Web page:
Costco pulled Roundup from its shelves this year as a reaction to a California’s jury decision to award a man $80 million in his claim that Roundup was the cause or factor in his non-Hodgkin’s lymphoma.

My reaction is science is under attack and farmers feel it. Agriculture feels it. Scientists and science and research-based companies certainly experience it firsthand.

But now it’s reached your everyday basic gardeners.

I can’t buy Roundup at Costco? As an agriculturist, I say that’s silly and thankfully I can shop elsewhere. But those not connected to science and reading headlines who are scared to use herbicides now? I don’t have any solution for them other than one thing: get out your hoe.

I know I am not alone in my thinking. A well-respected agronomist, Karen Corrigan of McGillicuddy Corrigan Agronomics, posted recently on Facebook sharing a picture of weed killers Costco has stocked on its shelves instead of Roundup. Corrigan wrote, “If you are concerned about Roundup’s toxicity — these are NOT safer for you. FYI from the person who has a graduate degree in Weed Science and gives herbicide recommendations to farmers in 9 states- Roundup was the safest herbicide on the market. Roundup’s biggest flaw was that it was developed by Monsanto. I’ve had my own distaste for some of the shenanigans of the manufacturer but that doesn’t change the safeness of Roundup. The jury awards were not scientific evidence. If you are sincerely concerned about Herbicides then use a hoe.”

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I hate to hoe. I want the choice to use herbicides.

I grew up in the Red River Valley of the North in the 1980s and in the early 1990s, before glyphosate (the main ingredient of Roundup) resistant crops. I remember manual labor and the fields being filled with workers, hoeing fields. This summer, drive through the Red River Valley and you won’t see fields filled with workers hoeing fields.

Biotech and herbicides like glyphosate, 2,4-D, Liberty, dicamba, Imazapic and others have decreased labor in fields, along with a host of other advantages, such as less water usage and less compaction of soil with fewer passes on fields. I am not an expert but see firsthand the positives that choices in agriculture can deliver.

There are still people doing hoeing and manual labor in fields across America and the globe. It’s a part of agriculture. Crop protection and biotech choices are great for farmers to have. Farmers know if you want a crop and harvest, if you want your livelihood to continue, you have to have weed management. Even lowly gardeners like me know I need choices in how I grow and manage my plants and weeds.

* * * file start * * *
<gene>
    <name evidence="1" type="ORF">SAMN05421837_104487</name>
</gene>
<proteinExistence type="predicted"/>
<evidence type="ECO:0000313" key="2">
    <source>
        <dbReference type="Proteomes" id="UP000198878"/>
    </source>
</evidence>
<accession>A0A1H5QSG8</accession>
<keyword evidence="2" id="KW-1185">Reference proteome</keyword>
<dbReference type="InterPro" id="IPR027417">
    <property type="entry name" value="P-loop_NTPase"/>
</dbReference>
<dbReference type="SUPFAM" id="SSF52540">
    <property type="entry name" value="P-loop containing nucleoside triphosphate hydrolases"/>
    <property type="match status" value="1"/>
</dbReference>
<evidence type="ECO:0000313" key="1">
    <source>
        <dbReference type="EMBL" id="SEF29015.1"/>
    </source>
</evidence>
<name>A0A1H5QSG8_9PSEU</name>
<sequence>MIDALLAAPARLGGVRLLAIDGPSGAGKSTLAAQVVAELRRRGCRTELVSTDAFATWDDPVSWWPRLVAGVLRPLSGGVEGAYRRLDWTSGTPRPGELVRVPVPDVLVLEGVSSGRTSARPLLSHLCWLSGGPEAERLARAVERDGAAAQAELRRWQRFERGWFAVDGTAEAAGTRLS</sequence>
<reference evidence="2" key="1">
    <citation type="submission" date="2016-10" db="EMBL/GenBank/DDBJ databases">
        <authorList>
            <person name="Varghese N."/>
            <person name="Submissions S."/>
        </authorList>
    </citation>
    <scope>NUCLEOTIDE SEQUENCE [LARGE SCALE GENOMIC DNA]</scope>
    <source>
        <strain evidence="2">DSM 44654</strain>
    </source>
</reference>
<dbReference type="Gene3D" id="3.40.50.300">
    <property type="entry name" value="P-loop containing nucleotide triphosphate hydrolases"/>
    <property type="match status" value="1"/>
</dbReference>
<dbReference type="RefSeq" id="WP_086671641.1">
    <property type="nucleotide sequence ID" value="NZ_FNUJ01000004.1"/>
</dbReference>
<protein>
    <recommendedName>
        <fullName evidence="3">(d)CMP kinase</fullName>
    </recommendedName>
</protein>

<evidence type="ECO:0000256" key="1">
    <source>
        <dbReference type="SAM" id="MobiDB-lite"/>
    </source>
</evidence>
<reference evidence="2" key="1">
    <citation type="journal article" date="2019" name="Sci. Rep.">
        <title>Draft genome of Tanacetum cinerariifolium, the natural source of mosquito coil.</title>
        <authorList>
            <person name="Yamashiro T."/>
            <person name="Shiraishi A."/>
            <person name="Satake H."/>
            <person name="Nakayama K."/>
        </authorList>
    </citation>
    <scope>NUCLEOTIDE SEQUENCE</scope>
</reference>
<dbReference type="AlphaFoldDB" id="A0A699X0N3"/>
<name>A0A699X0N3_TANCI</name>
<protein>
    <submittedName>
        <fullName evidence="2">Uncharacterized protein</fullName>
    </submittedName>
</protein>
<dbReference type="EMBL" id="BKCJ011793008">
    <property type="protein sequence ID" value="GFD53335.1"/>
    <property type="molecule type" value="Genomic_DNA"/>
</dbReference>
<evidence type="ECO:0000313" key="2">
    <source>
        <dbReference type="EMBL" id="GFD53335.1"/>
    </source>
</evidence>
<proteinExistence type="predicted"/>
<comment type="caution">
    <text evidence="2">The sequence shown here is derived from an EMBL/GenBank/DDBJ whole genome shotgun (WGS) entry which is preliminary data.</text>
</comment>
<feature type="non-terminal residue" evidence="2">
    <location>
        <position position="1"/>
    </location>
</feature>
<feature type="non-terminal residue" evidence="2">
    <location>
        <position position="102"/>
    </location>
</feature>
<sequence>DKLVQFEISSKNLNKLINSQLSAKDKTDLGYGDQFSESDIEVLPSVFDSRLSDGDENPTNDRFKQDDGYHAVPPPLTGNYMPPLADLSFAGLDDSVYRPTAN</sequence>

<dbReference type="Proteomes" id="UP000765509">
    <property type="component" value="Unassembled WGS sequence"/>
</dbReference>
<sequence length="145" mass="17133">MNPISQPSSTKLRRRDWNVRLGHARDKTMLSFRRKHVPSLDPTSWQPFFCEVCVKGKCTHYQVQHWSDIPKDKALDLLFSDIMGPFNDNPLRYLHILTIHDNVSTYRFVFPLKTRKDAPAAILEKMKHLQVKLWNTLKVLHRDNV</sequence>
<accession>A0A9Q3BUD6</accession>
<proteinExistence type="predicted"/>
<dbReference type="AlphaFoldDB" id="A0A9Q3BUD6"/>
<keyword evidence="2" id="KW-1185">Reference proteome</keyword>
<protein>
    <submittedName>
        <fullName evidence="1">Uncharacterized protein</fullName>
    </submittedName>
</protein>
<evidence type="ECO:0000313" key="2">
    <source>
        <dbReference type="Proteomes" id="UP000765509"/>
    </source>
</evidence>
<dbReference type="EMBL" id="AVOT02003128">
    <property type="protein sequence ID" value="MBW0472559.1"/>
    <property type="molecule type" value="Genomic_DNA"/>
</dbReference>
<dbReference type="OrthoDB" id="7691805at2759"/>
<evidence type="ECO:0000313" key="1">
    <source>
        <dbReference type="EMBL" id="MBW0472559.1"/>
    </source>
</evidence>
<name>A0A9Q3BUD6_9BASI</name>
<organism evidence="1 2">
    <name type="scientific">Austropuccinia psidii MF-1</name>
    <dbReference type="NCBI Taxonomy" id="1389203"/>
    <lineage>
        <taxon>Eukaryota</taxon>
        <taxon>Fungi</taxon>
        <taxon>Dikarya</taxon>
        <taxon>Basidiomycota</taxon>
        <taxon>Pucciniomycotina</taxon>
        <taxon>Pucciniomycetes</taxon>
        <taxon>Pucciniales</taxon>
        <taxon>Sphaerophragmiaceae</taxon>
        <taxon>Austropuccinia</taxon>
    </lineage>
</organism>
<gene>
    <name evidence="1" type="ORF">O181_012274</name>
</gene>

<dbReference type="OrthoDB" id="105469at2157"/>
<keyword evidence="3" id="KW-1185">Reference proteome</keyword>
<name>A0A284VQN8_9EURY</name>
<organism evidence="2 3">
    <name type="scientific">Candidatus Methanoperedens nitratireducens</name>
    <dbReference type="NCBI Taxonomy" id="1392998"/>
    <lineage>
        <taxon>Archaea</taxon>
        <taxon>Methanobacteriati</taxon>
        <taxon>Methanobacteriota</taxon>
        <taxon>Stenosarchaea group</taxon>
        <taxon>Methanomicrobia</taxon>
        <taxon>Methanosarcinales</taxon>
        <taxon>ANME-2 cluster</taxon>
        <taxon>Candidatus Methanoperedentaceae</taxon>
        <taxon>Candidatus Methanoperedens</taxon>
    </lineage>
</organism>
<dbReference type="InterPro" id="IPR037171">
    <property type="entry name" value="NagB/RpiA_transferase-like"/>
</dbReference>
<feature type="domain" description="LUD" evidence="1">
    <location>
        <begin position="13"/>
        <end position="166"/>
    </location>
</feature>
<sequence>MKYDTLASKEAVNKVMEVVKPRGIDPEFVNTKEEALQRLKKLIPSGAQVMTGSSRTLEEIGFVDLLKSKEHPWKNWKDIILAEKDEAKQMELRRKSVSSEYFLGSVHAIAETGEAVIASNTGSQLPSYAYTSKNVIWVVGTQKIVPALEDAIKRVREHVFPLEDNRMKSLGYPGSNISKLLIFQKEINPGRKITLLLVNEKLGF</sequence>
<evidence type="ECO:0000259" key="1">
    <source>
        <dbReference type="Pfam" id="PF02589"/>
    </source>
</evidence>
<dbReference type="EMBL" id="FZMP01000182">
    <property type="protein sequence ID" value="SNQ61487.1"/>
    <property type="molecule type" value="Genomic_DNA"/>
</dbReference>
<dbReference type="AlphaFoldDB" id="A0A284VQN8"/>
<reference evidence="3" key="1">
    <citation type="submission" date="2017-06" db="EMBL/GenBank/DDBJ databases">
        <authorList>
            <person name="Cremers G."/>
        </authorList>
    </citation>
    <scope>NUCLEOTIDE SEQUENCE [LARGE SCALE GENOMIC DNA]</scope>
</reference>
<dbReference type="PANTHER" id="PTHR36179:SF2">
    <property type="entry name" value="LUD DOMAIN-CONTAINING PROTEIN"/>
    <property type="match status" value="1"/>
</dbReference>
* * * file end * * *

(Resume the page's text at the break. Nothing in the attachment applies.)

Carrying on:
That’s where we have a problem.

Choice.

I want the choice to buy Roundup or glyphosate for my garden. I want farmers to have the choice to plant any of the 10 GMO seeds/crops available for commercial production that include corn, soybeans, alfalfa, sugar beets, canola, squash, zucchini, papaya, potato, and apple, to farm non-GMO crops or farm organically. I also want traditional plant breeding to continue and bring forth more choices because I love seedless watermelon and even those expensive grapes that taste like cotton candy.

I want innovation, not only for agriculture but for technology to advance many aspects of my life, including medicine. I want cures for cancer and numerous other diseases. Don’t we all? Are we selfish hypocrites if we have the technology, research, and science to advance medicine but do not want it to advance agriculture, to grow more food and food choices for all?

Right now, all farmers have the freedom and choices to grow what they want and decide what works best for them on their farm, just like I do in my little raised bed garden. Farmers have the choice to utilize innovation and biotech, or not. I want that choice and freedom to continue.

Farmers feed you and me, not my little garden. I don’t want to go back to the way it used to be and live in the sod house like my ancestors did and work to grow just enough food to feed my family and have a little extra to sell.

If you want to, you get to. But I like grocery stores and the suppliers who get food choices onto the shelves. I love farmers. I also care about people, far from my rural home, who don’t have access to my first-world choices of food. Farmers grow food for them, too. And innovation can bring more options to have people far from me in this world to not only eat but to grow their own seeds and farm.

I want choices in how I grow food in my garden and how farmers do too. I prefer herbicides over a hoe.